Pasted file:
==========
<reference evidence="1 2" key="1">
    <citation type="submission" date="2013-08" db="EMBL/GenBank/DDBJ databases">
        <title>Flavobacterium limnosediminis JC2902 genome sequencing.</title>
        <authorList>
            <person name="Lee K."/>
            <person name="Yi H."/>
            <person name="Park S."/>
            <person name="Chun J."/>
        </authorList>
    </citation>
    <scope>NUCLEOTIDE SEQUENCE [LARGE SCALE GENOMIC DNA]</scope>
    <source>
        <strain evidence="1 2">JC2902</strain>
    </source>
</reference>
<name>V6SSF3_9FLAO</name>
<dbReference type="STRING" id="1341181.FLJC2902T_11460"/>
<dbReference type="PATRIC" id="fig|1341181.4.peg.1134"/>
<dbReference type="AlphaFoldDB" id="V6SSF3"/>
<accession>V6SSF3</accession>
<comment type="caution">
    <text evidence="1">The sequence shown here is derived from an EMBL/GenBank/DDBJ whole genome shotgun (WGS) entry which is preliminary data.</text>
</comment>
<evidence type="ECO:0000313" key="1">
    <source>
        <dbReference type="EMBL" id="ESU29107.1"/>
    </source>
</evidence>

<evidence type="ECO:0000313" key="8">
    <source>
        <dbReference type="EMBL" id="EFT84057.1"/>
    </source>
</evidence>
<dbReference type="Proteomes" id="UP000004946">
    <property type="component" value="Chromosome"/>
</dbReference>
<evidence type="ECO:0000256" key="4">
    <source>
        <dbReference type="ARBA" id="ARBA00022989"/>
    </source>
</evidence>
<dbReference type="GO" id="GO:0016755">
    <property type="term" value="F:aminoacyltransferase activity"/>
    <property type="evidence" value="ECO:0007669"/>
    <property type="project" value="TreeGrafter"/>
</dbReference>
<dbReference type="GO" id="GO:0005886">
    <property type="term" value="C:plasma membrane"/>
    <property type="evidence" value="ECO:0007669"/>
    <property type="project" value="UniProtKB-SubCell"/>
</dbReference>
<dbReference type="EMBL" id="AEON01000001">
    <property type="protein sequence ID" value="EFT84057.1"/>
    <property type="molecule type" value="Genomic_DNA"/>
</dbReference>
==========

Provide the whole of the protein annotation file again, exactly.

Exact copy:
<reference evidence="1 2" key="1">
    <citation type="submission" date="2013-08" db="EMBL/GenBank/DDBJ databases">
        <title>Flavobacterium limnosediminis JC2902 genome sequencing.</title>
        <authorList>
            <person name="Lee K."/>
            <person name="Yi H."/>
            <person name="Park S."/>
            <person name="Chun J."/>
        </authorList>
    </citation>
    <scope>NUCLEOTIDE SEQUENCE [LARGE SCALE GENOMIC DNA]</scope>
    <source>
        <strain evidence="1 2">JC2902</strain>
    </source>
</reference>
<name>V6SSF3_9FLAO</name>
<dbReference type="STRING" id="1341181.FLJC2902T_11460"/>
<dbReference type="PATRIC" id="fig|1341181.4.peg.1134"/>
<dbReference type="AlphaFoldDB" id="V6SSF3"/>
<accession>V6SSF3</accession>
<comment type="caution">
    <text evidence="1">The sequence shown here is derived from an EMBL/GenBank/DDBJ whole genome shotgun (WGS) entry which is preliminary data.</text>
</comment>
<evidence type="ECO:0000313" key="1">
    <source>
        <dbReference type="EMBL" id="ESU29107.1"/>
    </source>
</evidence>

<evidence type="ECO:0000313" key="8">
    <source>
        <dbReference type="EMBL" id="EFT84057.1"/>
    </source>
</evidence>
<dbReference type="Proteomes" id="UP000004946">
    <property type="component" value="Chromosome"/>
</dbReference>
<evidence type="ECO:0000256" key="4">
    <source>
        <dbReference type="ARBA" id="ARBA00022989"/>
    </source>
</evidence>
<dbReference type="GO" id="GO:0016755">
    <property type="term" value="F:aminoacyltransferase activity"/>
    <property type="evidence" value="ECO:0007669"/>
    <property type="project" value="TreeGrafter"/>
</dbReference>
<dbReference type="GO" id="GO:0005886">
    <property type="term" value="C:plasma membrane"/>
    <property type="evidence" value="ECO:0007669"/>
    <property type="project" value="UniProtKB-SubCell"/>
</dbReference>
<dbReference type="EMBL" id="AEON01000001">
    <property type="protein sequence ID" value="EFT84057.1"/>
    <property type="molecule type" value="Genomic_DNA"/>
</dbReference>